Some countries benefit more than others do from the Law of the Sea. Landlocked countries by definition lack coastline and thus hold neither territorial waters nor EEZ. Countries with long coastlines (USA, Brazil, Canada, Russia) naturally have expansive EEZ. Island countries are defined by their coastlines, thus having corresponding territorial waters and exclusive economic zones. For a small island country, its EEZ may hold much greater surface area and its land does.
In this way, countries of the Pacific Realm have rights to vast ocean territories. Australia’s land area is about 7.7 million square kilometers (3 million square miles), but its basic EEZ is about six million km2. Counting the EEZ of Australia’s small islands adds another two million km2. That eight million km2 exceeds Australia’s land area. (This does not even include Australia’s claim to an EEZ of two million km2 that is adjacent to the Australian Antarctic Territory.) In sum, Australia’s EEZ is the third largest in the world. It is safe to say that every island country of the Pacific Realm claims greater areas of the ocean than they hold land mass. Usually, the ratio of ocean-to-land is large; for instance, for the Solomon Islands, this ratio is 43:1. For New Zealand, the ratio is 14:1. In fact, New Zealand has the world’s ninth largest EEZ at four million km2. Sometimes the ratio is extreme, such as with Nauru measured at 7523:1.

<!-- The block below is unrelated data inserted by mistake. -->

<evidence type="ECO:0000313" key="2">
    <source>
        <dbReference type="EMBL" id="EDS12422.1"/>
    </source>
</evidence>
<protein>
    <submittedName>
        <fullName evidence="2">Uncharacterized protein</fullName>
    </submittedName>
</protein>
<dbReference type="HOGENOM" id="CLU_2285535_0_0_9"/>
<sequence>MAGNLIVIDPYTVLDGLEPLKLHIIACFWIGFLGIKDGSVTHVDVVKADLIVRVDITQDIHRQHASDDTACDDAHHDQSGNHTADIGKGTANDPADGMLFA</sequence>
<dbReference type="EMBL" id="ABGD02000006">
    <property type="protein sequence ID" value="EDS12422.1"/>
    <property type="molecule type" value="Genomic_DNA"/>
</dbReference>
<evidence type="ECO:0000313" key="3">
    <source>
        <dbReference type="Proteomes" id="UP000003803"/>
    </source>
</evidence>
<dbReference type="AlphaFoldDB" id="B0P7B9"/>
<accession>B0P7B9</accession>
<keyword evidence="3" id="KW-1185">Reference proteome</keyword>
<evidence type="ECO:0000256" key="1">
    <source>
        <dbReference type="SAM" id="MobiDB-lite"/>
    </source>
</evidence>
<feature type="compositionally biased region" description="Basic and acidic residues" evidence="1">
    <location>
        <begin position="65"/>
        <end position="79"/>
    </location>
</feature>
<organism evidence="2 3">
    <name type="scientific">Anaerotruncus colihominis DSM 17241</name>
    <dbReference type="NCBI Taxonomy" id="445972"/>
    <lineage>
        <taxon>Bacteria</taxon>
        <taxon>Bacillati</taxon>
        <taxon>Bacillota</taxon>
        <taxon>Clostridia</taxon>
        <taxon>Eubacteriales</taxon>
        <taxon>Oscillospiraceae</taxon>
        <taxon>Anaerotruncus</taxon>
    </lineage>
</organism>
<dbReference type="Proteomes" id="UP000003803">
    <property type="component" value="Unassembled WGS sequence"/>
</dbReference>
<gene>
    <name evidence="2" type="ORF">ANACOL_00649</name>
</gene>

Not all of the Pacific islands are wholly or parts of an independent country. Some islands still have colonial links. Of course, Hawaii is part of the United States. The American territory of the Northern Mariana Islands has an EEZ that is larger than the American EEZ along the Gulf of Mexico. France maintains overseas departments and territories across the globe, including numerous islands in the Pacific Realm. All of these holdings combine to give France the world’s largest exclusive economic zone. Oddly, the EEZ of France in Europe is only 3.3% of the country’s overall EEZ.
Given the prominence of fishing industries throughout the islands of the Pacific, the UNCLOS rights within the exclusive economic zones are financially significant, if not crucial, for the Pacific Realm.
The exclusive economic zone of the United States is dominated by Alaska. Alaska’s EEZ is 3.77 million km2, which is more than the EEZ of the American mainland (West Coast, East Coast, and Gulf Coast) and the main islands of Hawaii combined. America’s total EEZ is the second largest in the world.
If the expansive exclusive economic zones of distant islands are excluded, as are any claims to Antarctic waters, then the country with the largest EEZ is Russia. Perhaps this is fitting, since Russia has the world’s largest land area too.
The Spratly Islands and the South China Sea around it host numerous jurisdictional disputes, even with UNCLOS.
Cited and additional bibliography:
B1mbo. 2018. “Territorial Waters of the Pacific Ocean.” Wikipedia. https://commons.wikimedia.org/wiki/File:Map_of_the_Territorial_Waters_of_the_Pacific_Ocean.png. Creative Commons Attribution-Share Alike 2.5 Generic.
Migiro, Geoffrey. 2018. “Countries with the Largest Exclusive Economic Zones.” WorldAtlas. June 29, 2018. http://worldatlas.com/articles/countries-with-the-largest-exclusive-economic-zones.html.
Wikipedia Contributors. 2019. “Exclusive Economic Zone.” Wikipedia. Wikimedia Foundation. September 20, 2019. https://en.wikipedia.org/wiki/Exclusive_economic_zone.